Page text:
Presentation on theme: "Imagine… You have left your home to live in a strange country you might never have even heard of for before You are going to a school with students from."— Presentation transcript:
Imagine… You have left your home to live in a strange country you might never have even heard of for before You are going to a school with students from over 80 different nationalities You are going to live together in a room with four people you have never met before
Beginning a talk Address the person with his appropriate name (full name, if necessary). Show interest in the other person. Give honest and sincere appreciation. Make the other feel important. Be a good listener. Smile.
Allan Pease – Body Language http://youtube.com/watch?v=hpzC4ZWNy-U
Scenario You are a vegetarian and think that the Cantina doesn’t provide you with enough nutrients. You are trying to convince them add more tofu, corn and beans to the vegetarian meals, even though it will be more expensive. Discussion: How can you negotiate that?
Bringing forward your cause Make the other person enthusiastic about your ideas. Try to see things from the other person’s point of view. Talk in terms of the other person’s interest. Show respect for the other person’s opinion. Try to make the other person say “yes, yes” immediately. Let the other person feel that the idea is his or hers. Appeal to the nobler motives.
Role Play It is coming close to November Break. Unfortunately you cannot get into the mood yet because you still have to do a math portfolio, a history presentation, an English essay (…) until the holidays begin. To make matters worse your Economics teacher is now declaring that the big Economics mid-term test is scheduled for before the holidays begin! Obviously, you have no time for revision. Pair up and try to convince her to postpone the test until after the holidays.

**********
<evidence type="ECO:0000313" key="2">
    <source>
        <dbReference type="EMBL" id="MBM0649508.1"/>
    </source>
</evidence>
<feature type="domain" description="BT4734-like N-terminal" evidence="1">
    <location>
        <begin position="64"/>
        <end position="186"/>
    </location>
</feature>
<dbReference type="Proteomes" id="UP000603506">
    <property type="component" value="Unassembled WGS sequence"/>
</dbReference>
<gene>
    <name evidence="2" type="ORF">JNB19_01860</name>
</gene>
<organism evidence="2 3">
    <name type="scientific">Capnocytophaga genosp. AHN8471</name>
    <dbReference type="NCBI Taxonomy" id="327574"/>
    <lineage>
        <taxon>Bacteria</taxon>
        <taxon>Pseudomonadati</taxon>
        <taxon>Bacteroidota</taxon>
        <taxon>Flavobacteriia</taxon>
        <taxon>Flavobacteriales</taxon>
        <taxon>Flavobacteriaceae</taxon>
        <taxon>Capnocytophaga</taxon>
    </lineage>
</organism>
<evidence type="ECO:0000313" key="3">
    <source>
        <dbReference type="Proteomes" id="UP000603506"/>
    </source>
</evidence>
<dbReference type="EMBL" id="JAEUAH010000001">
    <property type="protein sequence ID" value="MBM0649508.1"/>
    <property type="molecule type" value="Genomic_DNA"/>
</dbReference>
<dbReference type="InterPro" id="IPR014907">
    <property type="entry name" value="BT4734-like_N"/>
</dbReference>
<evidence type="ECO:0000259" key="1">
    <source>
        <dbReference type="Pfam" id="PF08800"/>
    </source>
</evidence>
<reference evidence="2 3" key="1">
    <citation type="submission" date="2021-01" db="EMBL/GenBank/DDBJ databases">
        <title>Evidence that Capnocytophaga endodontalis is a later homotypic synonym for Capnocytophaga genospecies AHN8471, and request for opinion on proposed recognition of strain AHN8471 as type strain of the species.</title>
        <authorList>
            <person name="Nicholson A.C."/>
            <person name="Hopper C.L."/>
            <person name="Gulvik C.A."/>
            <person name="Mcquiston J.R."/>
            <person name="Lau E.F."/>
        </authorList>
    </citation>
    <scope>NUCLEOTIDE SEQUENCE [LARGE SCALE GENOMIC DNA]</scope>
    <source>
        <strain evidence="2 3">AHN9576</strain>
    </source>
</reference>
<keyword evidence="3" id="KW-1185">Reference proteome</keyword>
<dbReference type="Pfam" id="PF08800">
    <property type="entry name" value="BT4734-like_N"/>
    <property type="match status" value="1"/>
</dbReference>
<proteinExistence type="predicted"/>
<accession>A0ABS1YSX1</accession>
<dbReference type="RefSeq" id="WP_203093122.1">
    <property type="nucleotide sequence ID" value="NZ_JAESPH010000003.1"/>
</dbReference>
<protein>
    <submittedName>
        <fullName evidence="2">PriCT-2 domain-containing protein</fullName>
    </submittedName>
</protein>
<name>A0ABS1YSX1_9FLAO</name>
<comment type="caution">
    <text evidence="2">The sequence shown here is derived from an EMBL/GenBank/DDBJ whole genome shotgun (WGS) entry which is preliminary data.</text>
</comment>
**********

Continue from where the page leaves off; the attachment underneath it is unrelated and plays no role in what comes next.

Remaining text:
Scenario You have been at the college for several weeks now and are generally doing fine. You like your roommates, but one of them just keeps forgetting to clean the bathroom. It is Wednesday and your roommate has not done it again. Discussion: How do you address the situation?
How not to do it Accusing. Condemning. Complaining. Insisting on your own opinion. Generalizing: use of the words “always” and “never” Making the other person feel inferior.
Origins of Communication Problems Sender – message - receiver
Four Ear Model Example: Man and woman in a car. The woman is driving and stops at the traffic lights. Man: “The lights are green.” What does the woman hear in that message? How does she feel?
Four Ear Model Facts: The information in the message Self-revelation: What the speaker reveals about himself. Relationship: What the speaker reveals about the relationship with the receiver or the receiver himself. Appeal: What the speaker wants to achieve with the message.
Competition Definition: Competition is characterized by the need to win at all costs. It is a win-lose situation with the need to dominate.
Competition Competition is appropriate when: Quick, decisive action is necessary. The issues are important and unpopular actions need to be implemented. The issues are vital to the team’s welfare and you know you are right. When dealing with people who take advantages of non-competitive behaviour. Other options are not possible.
Example Somebody has been drinking on campus and John has found out about it. Obviously John cannot call in a vote whether that person should get a warning or not, he or she has clearly violated the rules and thus has to face the consequences. John is choosing the ‘competition’ method of conflict resolution.
Collaboration Collaboration is characterized by a desire to satisfy all team members in a win-win situation.